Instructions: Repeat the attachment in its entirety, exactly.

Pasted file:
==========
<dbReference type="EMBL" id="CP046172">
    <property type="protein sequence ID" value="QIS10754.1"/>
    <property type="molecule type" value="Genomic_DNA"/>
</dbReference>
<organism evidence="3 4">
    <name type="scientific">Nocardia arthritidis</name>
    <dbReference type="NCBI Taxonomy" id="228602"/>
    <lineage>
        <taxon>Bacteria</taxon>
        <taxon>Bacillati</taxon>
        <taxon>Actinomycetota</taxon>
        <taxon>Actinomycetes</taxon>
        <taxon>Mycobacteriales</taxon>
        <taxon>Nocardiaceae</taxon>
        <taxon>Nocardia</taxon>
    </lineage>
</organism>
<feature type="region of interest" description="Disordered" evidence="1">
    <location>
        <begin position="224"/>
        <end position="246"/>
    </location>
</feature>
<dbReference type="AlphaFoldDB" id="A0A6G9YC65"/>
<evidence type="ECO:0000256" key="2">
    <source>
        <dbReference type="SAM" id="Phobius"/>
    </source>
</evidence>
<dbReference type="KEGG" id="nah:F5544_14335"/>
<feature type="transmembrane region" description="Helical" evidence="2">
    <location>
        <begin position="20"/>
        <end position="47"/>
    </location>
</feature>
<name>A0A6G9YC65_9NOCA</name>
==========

<dbReference type="EMBL" id="CP046172">
    <property type="protein sequence ID" value="QIS10754.1"/>
    <property type="molecule type" value="Genomic_DNA"/>
</dbReference>
<organism evidence="3 4">
    <name type="scientific">Nocardia arthritidis</name>
    <dbReference type="NCBI Taxonomy" id="228602"/>
    <lineage>
        <taxon>Bacteria</taxon>
        <taxon>Bacillati</taxon>
        <taxon>Actinomycetota</taxon>
        <taxon>Actinomycetes</taxon>
        <taxon>Mycobacteriales</taxon>
        <taxon>Nocardiaceae</taxon>
        <taxon>Nocardia</taxon>
    </lineage>
</organism>
<feature type="region of interest" description="Disordered" evidence="1">
    <location>
        <begin position="224"/>
        <end position="246"/>
    </location>
</feature>
<dbReference type="AlphaFoldDB" id="A0A6G9YC65"/>
<evidence type="ECO:0000256" key="2">
    <source>
        <dbReference type="SAM" id="Phobius"/>
    </source>
</evidence>
<dbReference type="KEGG" id="nah:F5544_14335"/>
<feature type="transmembrane region" description="Helical" evidence="2">
    <location>
        <begin position="20"/>
        <end position="47"/>
    </location>
</feature>
<name>A0A6G9YC65_9NOCA</name>